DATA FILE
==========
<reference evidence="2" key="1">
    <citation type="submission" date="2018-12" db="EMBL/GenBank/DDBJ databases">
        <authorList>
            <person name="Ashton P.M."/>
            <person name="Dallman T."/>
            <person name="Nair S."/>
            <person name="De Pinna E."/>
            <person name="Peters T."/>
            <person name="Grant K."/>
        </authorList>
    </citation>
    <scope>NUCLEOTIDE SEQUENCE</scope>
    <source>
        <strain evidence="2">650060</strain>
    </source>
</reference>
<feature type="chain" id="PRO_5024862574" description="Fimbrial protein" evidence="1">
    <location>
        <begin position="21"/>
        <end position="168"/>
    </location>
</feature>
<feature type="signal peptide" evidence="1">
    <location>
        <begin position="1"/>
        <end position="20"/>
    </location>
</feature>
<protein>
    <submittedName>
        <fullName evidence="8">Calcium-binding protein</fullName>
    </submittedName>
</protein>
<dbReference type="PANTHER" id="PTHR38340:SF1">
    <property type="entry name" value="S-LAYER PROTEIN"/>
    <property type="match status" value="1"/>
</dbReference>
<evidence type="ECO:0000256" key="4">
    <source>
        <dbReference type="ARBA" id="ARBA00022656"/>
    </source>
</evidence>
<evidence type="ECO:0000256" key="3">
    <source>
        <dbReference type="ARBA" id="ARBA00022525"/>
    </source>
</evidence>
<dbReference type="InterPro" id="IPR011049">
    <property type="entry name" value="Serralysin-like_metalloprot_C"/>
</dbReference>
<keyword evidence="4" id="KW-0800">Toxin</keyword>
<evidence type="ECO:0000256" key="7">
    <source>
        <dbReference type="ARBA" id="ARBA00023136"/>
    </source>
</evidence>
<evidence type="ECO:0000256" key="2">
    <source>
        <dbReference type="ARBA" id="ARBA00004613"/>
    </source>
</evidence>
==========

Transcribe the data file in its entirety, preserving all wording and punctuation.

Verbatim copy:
<reference evidence="2" key="1">
    <citation type="submission" date="2018-12" db="EMBL/GenBank/DDBJ databases">
        <authorList>
            <person name="Ashton P.M."/>
            <person name="Dallman T."/>
            <person name="Nair S."/>
            <person name="De Pinna E."/>
            <person name="Peters T."/>
            <person name="Grant K."/>
        </authorList>
    </citation>
    <scope>NUCLEOTIDE SEQUENCE</scope>
    <source>
        <strain evidence="2">650060</strain>
    </source>
</reference>
<feature type="chain" id="PRO_5024862574" description="Fimbrial protein" evidence="1">
    <location>
        <begin position="21"/>
        <end position="168"/>
    </location>
</feature>
<feature type="signal peptide" evidence="1">
    <location>
        <begin position="1"/>
        <end position="20"/>
    </location>
</feature>
<protein>
    <submittedName>
        <fullName evidence="8">Calcium-binding protein</fullName>
    </submittedName>
</protein>
<dbReference type="PANTHER" id="PTHR38340:SF1">
    <property type="entry name" value="S-LAYER PROTEIN"/>
    <property type="match status" value="1"/>
</dbReference>
<evidence type="ECO:0000256" key="4">
    <source>
        <dbReference type="ARBA" id="ARBA00022656"/>
    </source>
</evidence>
<evidence type="ECO:0000256" key="3">
    <source>
        <dbReference type="ARBA" id="ARBA00022525"/>
    </source>
</evidence>
<dbReference type="InterPro" id="IPR011049">
    <property type="entry name" value="Serralysin-like_metalloprot_C"/>
</dbReference>
<keyword evidence="4" id="KW-0800">Toxin</keyword>
<evidence type="ECO:0000256" key="7">
    <source>
        <dbReference type="ARBA" id="ARBA00023136"/>
    </source>
</evidence>
<evidence type="ECO:0000256" key="2">
    <source>
        <dbReference type="ARBA" id="ARBA00004613"/>
    </source>
</evidence>